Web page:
Carnfield Hall Ghost Hunt With Yvette Fielding and Karl Beattie.. Date - 17th Sept 2016 Time - 9pm til 2am Price - £79pp £20 deposit option available..Balance due 4 weeks before the event night.. Address - Carnfield Hall, South Normanton, Derbyshire. DE55 2BE Car parking on site.. From doors opening on their own..To a lady who whispers " Hello " as you walk down the hall.. Footsteps heard walking along the corridors..This is your typical haunted house..From the look ..the feel as you enter to the ghostly stories reported.. What will we find as we investigate the amazing Carnfield Hall.. Your night includes - Hot/cold drinks and snacks Chats/autographs with the stars Pro photos Ghost hunting equipment Ouija boards ( If location allows ) Table tippng Seances And so much more USE THE PAYMENT OPTION TO PAY YOUR DEPOSIT..FULL PAYMENT OR REMAINING BALANCE AFTER YOUR DEPOSIT HAS BEEN PAID..BALANCES ARE DUE 4 WEEKS BEFORE THE EVENT DATE..PRICES ARE ALL PER PERSON
Carnfield Hall..Derbyshire 17th Sept 2016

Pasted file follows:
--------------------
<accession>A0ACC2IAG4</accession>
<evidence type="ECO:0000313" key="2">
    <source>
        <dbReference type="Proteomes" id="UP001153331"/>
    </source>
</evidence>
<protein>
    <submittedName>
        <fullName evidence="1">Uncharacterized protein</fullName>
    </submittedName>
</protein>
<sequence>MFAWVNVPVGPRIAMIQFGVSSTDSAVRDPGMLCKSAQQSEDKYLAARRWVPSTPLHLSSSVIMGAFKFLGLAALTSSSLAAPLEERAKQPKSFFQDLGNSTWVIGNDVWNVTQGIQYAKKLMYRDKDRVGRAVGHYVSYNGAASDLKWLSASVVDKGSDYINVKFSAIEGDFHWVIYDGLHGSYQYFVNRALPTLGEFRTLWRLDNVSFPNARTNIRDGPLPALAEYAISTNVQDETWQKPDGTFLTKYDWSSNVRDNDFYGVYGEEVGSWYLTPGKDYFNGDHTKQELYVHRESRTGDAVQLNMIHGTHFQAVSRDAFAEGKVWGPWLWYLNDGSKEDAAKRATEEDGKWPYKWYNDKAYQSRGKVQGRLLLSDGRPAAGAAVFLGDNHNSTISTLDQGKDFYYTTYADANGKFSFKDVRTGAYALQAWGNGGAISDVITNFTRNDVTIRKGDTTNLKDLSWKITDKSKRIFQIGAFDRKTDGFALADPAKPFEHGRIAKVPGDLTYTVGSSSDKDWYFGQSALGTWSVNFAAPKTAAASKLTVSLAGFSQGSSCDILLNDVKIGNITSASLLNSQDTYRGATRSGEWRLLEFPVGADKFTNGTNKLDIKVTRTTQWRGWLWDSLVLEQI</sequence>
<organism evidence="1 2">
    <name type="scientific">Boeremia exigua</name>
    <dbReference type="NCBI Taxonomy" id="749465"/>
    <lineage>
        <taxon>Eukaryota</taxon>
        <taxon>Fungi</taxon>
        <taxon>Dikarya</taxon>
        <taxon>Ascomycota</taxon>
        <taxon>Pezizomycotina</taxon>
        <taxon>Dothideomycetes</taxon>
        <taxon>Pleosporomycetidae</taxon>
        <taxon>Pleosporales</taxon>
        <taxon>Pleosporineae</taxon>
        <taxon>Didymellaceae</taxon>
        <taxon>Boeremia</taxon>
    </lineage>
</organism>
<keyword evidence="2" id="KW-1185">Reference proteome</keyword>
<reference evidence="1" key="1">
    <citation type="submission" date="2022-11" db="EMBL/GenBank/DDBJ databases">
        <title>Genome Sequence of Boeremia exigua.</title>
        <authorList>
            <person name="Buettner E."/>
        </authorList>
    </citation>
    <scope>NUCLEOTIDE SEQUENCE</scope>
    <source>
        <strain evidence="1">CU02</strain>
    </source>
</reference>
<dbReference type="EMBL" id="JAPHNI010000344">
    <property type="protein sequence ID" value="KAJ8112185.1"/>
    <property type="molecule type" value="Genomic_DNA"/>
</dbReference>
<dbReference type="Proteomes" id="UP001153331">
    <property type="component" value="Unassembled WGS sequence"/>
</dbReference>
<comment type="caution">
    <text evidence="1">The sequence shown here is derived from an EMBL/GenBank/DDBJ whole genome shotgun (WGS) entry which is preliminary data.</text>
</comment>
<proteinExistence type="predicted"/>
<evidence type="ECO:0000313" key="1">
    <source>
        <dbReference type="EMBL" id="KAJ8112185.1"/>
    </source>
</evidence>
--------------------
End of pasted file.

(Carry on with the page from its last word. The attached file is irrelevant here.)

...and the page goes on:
History The origins of Carnfield Hall can be traced in its old name (in use until 18th century – Carlingthwaite/Carnthwaite). This means, in old Norse, “an old woman’s clearing”, thus denoting Viking origins. The earliest documents relating specifically to Carnfield date from the early 1300’s in a large collection held at the Derbyshire Record office and at the Hall itself. Parts of the present Hall date from the mid 15th century when it was lived in by the Babington family of nearby Dethick – ancestors of Anthony who was hanged, drawn and quartered for supporting Mary Queen of Scots at Wingfield Manor. Alice Babington married Gregory Page so Carlingthwaite and its 500 acres was her dowry. In 1502 they sold it to their relative Hugh Revell soon after he had kidnapped old Mr Page. The Hall was much reconstructed in the 1560’s by Edward Revell and his grandsons – Edward and George added the great upstairs parlour and the wonderful do-leg staircases and panelled rooms in the early 1600’s. During the Civil War Francis Revell supported Parliament, although a warrant was issued by Mr Sitwell for his arrest as a Royalist. Sitting on the fence preserved the Hall intact and in about 1700 his grandson Robert Revell turned the house back to front to use the new park for a great avenue of trees which, sadly, was cut down on 1941/2 for the war effort. He was a close relative (as were his wife and mother) of the wealthy Harpur family of Calke Abbey, and it seems probable that he set about remodeling his house as a smaller version of Calke Abbey. Delusions of grandeur caused debts and his untimely murder at the age of 46 in his bed at Carnfield in 1714. His granddaughter, an orphan at 14, inherited in 1729 and died a year later after marrying the interestingly named Strelley Pegge (of Beauchief Hall, Sheffield). Smallpox killed her aged 20 in Nottingham causing the estate to pass to her uncle, the Reverend Francis Revell..